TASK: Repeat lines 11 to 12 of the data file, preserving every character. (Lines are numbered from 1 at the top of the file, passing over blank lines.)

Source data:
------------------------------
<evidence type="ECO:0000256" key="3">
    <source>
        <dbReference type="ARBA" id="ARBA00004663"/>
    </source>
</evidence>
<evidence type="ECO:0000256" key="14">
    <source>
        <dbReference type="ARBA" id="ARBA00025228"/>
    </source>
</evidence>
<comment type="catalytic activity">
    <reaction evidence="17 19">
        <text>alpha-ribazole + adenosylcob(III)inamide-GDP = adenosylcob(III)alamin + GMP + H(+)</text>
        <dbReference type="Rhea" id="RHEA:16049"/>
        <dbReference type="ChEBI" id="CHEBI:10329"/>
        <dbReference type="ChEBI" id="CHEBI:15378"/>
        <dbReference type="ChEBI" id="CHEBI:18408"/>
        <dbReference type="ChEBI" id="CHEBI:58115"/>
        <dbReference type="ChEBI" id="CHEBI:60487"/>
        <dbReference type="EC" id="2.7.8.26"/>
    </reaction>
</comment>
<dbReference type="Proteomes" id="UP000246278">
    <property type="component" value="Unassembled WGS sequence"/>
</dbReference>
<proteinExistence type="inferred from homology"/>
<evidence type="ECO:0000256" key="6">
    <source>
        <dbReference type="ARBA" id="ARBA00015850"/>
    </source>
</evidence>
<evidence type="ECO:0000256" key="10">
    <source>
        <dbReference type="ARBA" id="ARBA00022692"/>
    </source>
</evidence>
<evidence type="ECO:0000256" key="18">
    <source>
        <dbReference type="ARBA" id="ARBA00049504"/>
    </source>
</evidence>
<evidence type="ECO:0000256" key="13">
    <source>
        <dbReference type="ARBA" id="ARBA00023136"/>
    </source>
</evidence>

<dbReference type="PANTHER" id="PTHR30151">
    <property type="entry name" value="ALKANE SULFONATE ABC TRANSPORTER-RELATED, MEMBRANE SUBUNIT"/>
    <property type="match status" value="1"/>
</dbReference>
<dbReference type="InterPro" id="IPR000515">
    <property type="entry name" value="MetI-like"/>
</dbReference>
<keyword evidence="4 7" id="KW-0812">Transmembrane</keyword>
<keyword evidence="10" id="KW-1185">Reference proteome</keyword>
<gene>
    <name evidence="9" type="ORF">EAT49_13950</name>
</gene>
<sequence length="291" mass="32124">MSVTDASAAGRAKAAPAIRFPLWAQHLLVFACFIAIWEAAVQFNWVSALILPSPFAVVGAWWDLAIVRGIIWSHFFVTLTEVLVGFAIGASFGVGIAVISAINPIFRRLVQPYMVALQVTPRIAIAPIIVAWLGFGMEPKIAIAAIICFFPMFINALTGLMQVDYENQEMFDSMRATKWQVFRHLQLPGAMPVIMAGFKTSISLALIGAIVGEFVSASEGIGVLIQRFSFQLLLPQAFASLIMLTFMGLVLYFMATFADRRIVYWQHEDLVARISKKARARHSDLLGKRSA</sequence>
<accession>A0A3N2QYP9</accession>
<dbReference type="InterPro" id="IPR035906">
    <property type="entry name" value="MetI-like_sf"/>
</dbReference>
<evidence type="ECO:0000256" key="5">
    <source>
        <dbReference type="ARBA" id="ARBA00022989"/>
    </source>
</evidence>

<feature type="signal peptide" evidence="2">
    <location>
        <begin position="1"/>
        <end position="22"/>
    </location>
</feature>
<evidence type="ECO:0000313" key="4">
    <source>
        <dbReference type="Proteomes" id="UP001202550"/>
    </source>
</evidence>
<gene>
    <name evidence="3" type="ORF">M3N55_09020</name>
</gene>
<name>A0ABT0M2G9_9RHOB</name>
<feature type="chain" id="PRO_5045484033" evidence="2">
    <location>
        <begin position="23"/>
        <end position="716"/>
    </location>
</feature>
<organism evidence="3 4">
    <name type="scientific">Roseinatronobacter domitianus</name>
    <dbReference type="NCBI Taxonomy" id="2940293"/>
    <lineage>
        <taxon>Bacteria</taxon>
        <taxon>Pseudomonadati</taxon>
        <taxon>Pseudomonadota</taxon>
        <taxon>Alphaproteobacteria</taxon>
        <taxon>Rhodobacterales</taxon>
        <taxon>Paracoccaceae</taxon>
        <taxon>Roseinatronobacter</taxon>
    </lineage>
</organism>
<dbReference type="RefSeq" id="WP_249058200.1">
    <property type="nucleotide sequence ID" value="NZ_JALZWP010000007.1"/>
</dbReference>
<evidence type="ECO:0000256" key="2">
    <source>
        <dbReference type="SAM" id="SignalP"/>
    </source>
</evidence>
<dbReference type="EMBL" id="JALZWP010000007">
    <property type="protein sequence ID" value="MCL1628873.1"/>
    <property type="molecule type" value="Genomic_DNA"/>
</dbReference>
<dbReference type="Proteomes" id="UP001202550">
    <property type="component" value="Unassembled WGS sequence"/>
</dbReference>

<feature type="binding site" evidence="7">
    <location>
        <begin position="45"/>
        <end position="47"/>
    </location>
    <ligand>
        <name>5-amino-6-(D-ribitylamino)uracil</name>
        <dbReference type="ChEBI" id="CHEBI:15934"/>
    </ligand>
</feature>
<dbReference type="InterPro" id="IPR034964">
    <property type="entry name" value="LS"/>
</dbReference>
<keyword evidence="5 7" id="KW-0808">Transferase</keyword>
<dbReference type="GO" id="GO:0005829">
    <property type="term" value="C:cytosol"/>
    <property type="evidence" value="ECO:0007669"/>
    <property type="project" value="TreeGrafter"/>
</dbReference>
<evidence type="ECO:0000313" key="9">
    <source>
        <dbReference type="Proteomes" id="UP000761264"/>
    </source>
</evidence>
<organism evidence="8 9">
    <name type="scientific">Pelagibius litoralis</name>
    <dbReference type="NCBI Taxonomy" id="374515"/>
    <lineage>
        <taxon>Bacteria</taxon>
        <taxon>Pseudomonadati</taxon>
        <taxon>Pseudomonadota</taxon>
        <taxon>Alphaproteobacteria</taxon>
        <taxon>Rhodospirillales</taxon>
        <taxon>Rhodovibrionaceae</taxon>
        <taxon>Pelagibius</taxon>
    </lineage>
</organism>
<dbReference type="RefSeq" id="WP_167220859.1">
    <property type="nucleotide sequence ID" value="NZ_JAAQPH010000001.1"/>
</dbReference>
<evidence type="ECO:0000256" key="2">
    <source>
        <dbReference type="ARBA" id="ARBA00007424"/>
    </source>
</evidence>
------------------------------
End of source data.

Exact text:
<comment type="catalytic activity">
    <reaction evidence="17 19">